Submissions to the Australian Review of Broadcasting Services to Asia-Pacific closed yesterday. Development worker Elizabeth Cox made this public submission to the review panel and provides a local grassroots perspective.
I am a citizen of Australia who has spent 40 years living and working in Papua New Guinea. I have worked mainly in rural areas.
I was based in Angoram District of the East Sepik Province for 20 years, and I have for all of these decades collaborated with rural teachers, village leaders, including women and youth leaders, community-based Village Health Volunteers.
(After my 20 years in Angoram, I spent a further 20 years in Wewak, the provincial capital of the East Sepik Province – where I continued to work for rural development across all districts, and in partnership with other provinces)
I have trained hundreds of community-based development workers over the years and admired their conviction to service their people through thick and thin, often working in difficult, dangerous and seriously under-resourced circumstances.
Together these thousands of people have brought health care, education, community peace and harmony, hope and optimism, to hundreds of rural villages and organisations. They have also helped to combat HIV and AIDS, teenage pregnancies, drug and alcohol problems and have been able to educate their people about the Constitution, laws, and the PNG government’s accountability to fulfil its global commitments to do the best for all of its citizens and the development of local communities, district, provinces and the nation as a while.
My work and the work of most people I have worked with has addressed specific development issues across a range of sectors and has aimed to support active citizenship for stronger governance at all levels of society and government.
Radio has always been vital to our work. It serves to reach, connect, network, inform, educate and more.
Source of information, education
Radio Australia was a source of information, education and entertainment to me and all of my networkers, friends, adult educators and service providers who stayed with and served the people.
Radio was a lifeline and comfort to all of these wonderful people. Radio always was and always will be important for the rural people of PNG.
For many years through the 1970s, 1980s and 1990s, Radio Australia was often the only reliable radio station reaching rural villages. They got their news through shortwave radio as that is all that they could receive in their villages.
Radio Australia’s Pacific team – in particular The Tok Pisin broadcasters: Caroline Tiriman and Kenny Kala, Pius Bonjue and others were extremely popular and beloved. If I came home to Australia to visit family, I would always connect with them and they would always include our stories and news in their programmes.
During my many travels out to rural areas give moral support and deliver resources to my friends and colleagues, they would often recount their thrill to hear about their development programmes that the Pacific team kindly broadcast on Radio Australia.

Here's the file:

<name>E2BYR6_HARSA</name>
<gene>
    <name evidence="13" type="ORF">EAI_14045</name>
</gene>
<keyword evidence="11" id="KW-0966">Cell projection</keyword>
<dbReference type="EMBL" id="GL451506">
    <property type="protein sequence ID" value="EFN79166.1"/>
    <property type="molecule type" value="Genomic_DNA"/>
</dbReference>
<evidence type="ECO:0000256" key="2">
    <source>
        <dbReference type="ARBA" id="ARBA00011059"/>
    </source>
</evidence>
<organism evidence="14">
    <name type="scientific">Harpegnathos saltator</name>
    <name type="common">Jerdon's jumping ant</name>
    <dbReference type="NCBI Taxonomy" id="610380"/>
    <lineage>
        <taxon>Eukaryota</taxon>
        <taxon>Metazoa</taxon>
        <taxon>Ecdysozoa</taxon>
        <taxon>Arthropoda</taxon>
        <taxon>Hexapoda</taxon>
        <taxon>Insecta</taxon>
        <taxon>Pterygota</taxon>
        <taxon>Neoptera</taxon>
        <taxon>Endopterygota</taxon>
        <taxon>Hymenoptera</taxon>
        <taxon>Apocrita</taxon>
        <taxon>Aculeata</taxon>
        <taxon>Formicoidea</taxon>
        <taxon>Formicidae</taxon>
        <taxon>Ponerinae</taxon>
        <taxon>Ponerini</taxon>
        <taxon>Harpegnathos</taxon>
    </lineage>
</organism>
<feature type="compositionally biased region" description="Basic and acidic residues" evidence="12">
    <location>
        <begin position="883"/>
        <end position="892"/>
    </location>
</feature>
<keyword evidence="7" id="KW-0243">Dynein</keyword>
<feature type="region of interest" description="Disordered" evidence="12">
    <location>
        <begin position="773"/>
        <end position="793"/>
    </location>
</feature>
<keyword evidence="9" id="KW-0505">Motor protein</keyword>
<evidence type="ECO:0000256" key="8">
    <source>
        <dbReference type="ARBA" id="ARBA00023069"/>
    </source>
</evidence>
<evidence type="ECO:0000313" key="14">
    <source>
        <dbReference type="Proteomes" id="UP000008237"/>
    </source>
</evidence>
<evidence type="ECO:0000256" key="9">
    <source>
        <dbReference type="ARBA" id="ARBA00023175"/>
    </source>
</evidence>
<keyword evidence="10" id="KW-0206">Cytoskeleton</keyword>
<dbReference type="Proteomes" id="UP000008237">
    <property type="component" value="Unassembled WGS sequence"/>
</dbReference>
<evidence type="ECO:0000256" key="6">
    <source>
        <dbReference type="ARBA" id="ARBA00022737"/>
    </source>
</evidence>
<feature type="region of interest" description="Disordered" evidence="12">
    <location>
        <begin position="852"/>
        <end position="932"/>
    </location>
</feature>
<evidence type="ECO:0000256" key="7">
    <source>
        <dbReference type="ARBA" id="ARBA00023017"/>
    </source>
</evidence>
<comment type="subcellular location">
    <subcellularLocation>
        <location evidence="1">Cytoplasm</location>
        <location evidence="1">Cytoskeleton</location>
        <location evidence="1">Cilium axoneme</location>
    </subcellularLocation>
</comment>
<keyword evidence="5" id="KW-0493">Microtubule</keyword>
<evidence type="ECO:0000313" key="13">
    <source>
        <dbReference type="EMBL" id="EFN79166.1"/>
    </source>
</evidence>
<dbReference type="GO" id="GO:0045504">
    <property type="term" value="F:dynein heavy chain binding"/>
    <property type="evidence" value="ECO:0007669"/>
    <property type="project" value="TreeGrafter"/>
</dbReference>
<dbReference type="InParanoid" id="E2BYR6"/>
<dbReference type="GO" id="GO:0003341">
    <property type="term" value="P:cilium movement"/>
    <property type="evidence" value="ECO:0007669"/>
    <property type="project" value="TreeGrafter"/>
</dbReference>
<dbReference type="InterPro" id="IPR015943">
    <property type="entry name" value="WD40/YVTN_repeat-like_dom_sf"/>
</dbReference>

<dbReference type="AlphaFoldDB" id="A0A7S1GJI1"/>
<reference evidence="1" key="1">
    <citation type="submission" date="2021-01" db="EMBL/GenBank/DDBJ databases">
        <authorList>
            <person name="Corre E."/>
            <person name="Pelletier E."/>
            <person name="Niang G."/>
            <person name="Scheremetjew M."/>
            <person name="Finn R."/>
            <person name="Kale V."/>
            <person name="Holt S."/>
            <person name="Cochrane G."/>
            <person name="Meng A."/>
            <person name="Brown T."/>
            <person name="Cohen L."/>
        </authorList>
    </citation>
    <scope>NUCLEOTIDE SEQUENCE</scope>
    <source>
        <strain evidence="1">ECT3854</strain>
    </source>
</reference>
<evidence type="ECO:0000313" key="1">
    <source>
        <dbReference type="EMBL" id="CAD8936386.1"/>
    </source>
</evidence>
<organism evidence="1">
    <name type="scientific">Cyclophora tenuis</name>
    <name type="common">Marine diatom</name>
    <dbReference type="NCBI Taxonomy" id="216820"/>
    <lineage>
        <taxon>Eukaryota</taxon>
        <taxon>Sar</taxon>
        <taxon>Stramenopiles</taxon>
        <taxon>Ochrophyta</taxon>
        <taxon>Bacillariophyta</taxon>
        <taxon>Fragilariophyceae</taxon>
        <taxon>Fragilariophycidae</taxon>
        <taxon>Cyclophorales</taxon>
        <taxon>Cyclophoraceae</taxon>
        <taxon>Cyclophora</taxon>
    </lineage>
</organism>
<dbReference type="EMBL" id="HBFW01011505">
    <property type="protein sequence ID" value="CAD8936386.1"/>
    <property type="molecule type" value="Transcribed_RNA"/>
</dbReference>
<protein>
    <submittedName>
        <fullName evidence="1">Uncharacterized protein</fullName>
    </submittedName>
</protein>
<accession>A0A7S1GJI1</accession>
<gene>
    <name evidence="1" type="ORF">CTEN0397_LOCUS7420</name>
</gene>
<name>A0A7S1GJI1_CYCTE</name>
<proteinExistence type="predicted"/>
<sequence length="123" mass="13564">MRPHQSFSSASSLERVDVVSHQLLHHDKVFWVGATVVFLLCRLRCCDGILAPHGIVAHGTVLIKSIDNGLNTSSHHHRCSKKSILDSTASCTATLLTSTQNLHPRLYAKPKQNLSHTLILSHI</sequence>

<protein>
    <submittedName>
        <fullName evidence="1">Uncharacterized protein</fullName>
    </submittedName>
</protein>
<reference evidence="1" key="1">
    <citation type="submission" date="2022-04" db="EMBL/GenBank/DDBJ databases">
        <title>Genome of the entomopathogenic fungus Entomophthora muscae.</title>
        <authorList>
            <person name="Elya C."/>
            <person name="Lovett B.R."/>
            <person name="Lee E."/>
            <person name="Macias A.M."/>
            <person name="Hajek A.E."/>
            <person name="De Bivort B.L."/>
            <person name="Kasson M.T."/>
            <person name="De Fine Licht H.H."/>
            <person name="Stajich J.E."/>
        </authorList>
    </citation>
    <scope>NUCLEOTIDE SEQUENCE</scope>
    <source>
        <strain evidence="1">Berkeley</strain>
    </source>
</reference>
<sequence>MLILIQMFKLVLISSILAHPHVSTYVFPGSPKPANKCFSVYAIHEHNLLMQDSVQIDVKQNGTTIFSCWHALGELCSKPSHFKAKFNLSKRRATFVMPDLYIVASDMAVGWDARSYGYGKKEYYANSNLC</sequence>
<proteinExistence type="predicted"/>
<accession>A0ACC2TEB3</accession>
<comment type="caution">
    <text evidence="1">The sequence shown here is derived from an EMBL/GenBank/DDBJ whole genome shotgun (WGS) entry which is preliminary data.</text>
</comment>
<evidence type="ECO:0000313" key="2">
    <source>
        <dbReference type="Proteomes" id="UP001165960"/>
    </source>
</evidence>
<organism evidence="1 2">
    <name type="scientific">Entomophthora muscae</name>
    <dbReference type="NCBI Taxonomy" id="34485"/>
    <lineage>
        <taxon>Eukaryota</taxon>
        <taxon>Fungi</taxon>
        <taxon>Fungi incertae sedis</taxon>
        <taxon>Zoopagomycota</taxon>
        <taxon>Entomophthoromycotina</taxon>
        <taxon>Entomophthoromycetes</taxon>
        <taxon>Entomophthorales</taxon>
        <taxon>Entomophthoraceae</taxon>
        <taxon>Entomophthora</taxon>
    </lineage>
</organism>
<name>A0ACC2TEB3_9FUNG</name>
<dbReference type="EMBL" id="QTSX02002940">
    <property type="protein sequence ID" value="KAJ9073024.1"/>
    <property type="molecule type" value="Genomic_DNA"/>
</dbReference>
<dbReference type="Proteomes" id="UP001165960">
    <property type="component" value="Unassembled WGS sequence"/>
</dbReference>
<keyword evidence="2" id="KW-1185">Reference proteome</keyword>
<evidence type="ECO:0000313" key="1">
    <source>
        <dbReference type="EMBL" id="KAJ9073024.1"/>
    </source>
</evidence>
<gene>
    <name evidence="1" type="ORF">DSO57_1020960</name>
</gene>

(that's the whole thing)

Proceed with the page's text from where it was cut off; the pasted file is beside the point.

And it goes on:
During my decades in Wewak, there was a long period when the provincial radio station was closed or on and off. It was unreliable and became so commercialised, that people’s participation and stories were no longer put on air
Radio Australia’s shortwave programmes are qualitatively different to local radio. They provide a vital window on the wider Pacific and Asia-Pacific region and the world.
Part of the nation
They made the listener feel part of the nation, region and the world, and not forgotten, isolated and neglected, as they now often feel.
Radio Australia shortwave broadcasts were objective and encouraged people to communicate locally about development and governance in their young nation. The broadcasts enabled people to know what is going on and to talk, debate, reflect and think critically.
There really has been no quality substitute. Local radio content news is dominated by people who have power and money – or who are partisan to that.
Radio can achieve as much or more than Australia’s heavily-funded current development programmes.
DFAT spends so much on consultants for so many different development programmes. Their reach is limited and confined to selected program areas.
Many of them don’t speak language that is comprehensible to the majority.
PNG citizens, communities, leaders, health workers, teachers, adult educators, animators, activists and resourceful people who contribute so much to the quality of daily life in their home communities, need Radio Australia as a moral and educational lifeline to their nation, region and the world.
Quality news, views
They need and deserve quality news, views, information, education and entertainment that is tailored to the priorities, needs and concerns of the majority of people of PNG – who are currently starved of such access and services.
Bring back Radio Australia. Ensure it reaches all rural areas.
Provide Tok Pisin broadcasts. This is one of the best forms of aid you can give PNG.
A revitalised Radio Australia will give the PNG and other international audiences a chance to shape content and direction – it can be linked to social media and inform and lift the quality of much of the local political conversation.
The new Radio Australia should be a global friend and ally, not a coloniser or converter. It should encourage debate, conversation and support critical, independent and objective opinion.
Use the technology that is most accessible and affordable for the majority. It could become Australia’s most cost-effective gift towards the progress in human rights, equality, development, democracy, good governance, peace and justice for all people in PNG and in all other parts of the world, that a newer and even better Radio Australia can reach.